PCNs need more support to recruit and integrate additional roles staff

General practice and PCNs need more support to integrate additional roles staff into multidisciplinary teams, a health policy expert has warned - and the roles may need to change to boost recruitment.

Beccy Baird, senior fellow, King's Fund
Beccy Baird, senior fellow, King's Fund

Speaking to GPonline's podcast Talking General Practice, Beccy Baird, senior fellow at health think tank the King's Fund, said that multidisciplinary teams were 'the way forward for general practice'. But she added that GPs would need help to introduce a huge shift in how primary care works and suggested that integrated care systems (ICSs) may need to take a 'system-wide' view on how the roles could be best deployed in some areas.

Ms Baird has recently completed a major study on the implementation of the additional roles reimbursement scheme (ARRS), one of the key streams of funding for primary care networks, which is due to be published by the King's Fund at the end of February.

She said: 'I think multidisciplinary team working is absolutely the way forward for general practice. But building effective multidisciplinary teams is complicated, even within a practice, it requires a shift in the way GPs work.

'This is a huge change programme - and a huge change programme needing to be implemented with very, very little external support. It's really important that we don't just let general practice struggle by itself and that systems can wrap around general practice [to help].'

Talking General Practice podcast
Listen to the interview with Beccy Baird in our podcast here. Or search for 'Talking General Practice' on your podcast platform.

Availability of staff

GPonline has reported on concerns that the ARRS will fail to recruit the extra 26,000 staff promised by the end of 2023/24. Earlier this month the RCGP warned that progress towards hitting the target was 'slow and very concerning'.

Analysis by GPonline suggests that nationwide, the number of FTE staff recruited by PCNs is around 10,750.

PCN leaders have said that a lack of time during the pandemic and a shortage of suitable staff to recruit mean they have hired fewer recruits than they would have expected at this stage and have asked for increased flexibility around the scheme.

Ms Baird suggested that the workforce was potentially available to recruit, but said her research suggested that different models might be required to meet the 26,000 target.

'Some of the roles like paramedics, physios and others, they see massive benefit in working across both acute and primary care because it helps them understand the pathways better.' Ms Baird said.

'So if you're working as a paramedic in primary care, you're probably working mainly with older people, really understanding what it means to keep somebody at home. And that really helps you when you're out in the ambulances. And actually, most paramedics that I spoke to still work on the ambulances, because they keep up their skill, so they are either on a rotational roll or split roll. It's the same with physiotherapy.'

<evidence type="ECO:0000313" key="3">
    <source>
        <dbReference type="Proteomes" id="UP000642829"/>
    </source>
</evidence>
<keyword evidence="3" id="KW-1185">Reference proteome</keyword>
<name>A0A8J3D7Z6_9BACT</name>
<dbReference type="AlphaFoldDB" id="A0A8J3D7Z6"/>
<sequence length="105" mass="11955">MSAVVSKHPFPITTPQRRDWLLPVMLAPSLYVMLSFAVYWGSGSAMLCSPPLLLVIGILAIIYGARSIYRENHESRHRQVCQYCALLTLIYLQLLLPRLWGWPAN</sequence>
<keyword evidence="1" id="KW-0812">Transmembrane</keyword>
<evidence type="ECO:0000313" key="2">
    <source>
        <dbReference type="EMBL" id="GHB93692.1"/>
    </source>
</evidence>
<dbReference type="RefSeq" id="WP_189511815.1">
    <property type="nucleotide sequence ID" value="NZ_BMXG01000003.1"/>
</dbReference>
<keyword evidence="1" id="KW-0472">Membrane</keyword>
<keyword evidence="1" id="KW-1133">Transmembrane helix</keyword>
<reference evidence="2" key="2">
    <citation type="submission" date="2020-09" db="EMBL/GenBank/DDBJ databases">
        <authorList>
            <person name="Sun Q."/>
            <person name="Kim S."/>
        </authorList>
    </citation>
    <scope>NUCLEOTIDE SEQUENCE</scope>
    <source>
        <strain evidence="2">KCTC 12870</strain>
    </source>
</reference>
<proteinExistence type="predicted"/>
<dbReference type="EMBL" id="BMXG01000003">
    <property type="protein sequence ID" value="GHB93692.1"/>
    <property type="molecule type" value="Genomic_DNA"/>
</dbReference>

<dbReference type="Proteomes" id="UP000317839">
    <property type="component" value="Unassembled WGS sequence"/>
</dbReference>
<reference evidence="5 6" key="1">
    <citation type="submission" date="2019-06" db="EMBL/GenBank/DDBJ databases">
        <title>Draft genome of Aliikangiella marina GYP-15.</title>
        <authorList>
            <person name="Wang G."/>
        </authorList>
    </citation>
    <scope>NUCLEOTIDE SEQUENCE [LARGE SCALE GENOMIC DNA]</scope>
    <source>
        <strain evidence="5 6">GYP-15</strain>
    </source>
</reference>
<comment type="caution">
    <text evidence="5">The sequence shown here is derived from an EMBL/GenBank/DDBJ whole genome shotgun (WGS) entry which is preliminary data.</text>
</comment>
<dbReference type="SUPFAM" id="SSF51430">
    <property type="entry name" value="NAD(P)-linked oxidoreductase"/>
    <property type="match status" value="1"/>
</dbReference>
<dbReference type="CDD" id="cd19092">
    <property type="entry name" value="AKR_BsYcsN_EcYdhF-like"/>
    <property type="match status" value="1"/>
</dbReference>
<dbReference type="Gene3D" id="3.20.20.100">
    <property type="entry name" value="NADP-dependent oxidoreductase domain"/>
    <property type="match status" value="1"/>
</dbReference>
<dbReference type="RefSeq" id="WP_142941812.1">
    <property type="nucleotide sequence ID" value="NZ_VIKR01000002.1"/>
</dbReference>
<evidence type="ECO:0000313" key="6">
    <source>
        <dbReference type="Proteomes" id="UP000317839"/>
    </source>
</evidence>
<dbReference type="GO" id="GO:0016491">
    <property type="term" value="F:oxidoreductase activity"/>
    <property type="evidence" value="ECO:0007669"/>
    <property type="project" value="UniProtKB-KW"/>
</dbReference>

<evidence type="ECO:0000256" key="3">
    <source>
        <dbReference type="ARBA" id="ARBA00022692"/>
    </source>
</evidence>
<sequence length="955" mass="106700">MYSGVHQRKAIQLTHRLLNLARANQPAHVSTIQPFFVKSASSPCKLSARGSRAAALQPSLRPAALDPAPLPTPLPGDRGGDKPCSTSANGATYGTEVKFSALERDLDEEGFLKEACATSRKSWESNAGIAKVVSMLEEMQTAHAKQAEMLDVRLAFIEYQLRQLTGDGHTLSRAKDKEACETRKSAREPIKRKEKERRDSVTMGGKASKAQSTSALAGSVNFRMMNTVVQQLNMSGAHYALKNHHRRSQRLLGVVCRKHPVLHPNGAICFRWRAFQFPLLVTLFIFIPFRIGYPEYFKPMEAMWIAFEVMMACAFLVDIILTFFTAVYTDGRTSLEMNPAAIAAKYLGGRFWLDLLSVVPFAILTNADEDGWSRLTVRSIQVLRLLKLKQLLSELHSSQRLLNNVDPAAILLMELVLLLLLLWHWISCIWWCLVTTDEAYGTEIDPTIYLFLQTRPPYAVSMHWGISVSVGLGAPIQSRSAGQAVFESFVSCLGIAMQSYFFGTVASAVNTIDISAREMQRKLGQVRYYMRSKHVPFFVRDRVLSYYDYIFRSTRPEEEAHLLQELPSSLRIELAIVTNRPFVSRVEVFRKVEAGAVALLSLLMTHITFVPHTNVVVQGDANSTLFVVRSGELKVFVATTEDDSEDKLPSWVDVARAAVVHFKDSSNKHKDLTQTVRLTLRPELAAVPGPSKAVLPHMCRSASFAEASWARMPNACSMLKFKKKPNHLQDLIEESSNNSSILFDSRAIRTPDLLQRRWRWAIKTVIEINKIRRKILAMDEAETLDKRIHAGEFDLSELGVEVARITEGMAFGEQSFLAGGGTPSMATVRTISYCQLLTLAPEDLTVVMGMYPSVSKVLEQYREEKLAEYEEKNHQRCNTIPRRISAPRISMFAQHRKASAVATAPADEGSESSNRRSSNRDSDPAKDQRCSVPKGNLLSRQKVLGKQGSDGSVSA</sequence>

But, she added, it required 'a more systematic and a system-wide view about how you deploy these roles' to make such schemes work. 'I think potentially there are those staff out there. It's about making best use of those roles across the system.'

Support for general practice

Integrated care systems also needed to look at what could be put in place to 'support general practice to be the best it can be', Ms Baird said.

'Additional roles have the potential to be absolutely brilliant, but I'm not sure that we've got all the right ingredients in place right now for that to happen,' Ms Baird said.

'My view based on my research that we've done that the King's Fund is we're not making the best of these new roles, because it's really hard to implement new roles. And that needs supporting, it needs headspace and time. And if we haven't got the GPs to provide that headspace and time, what are the support is there out there that can help to do some of this work?

'If you're putting new roles into an NHS trust, there'd be an HR department, there'd be an organisational development department, there'd be all kinds of change management programmes going on in NHS trusts. That does not exist in general practice. And if it does exist, it's patchy.'

Primary care estate

Ms Baird also highlighed that ICSs would need to address problems with the primary care estate if the ARRS was to succeed.

'This is not just about having extra staff sitting in extra rooms, doing extra clinics, this is about a new way of working. Our estate doesn't lend itself to this kind of working well. Most practices are all individual consulting rooms. Actually, for really successful multidisciplinary team working you probably need shared team space, and then use the consulting rooms differently,' she explained

'Trying to redevelop the estate is very difficult,' she added. 'But thinking about primary care as part of a wider ICS estate strategy [is] really important.'

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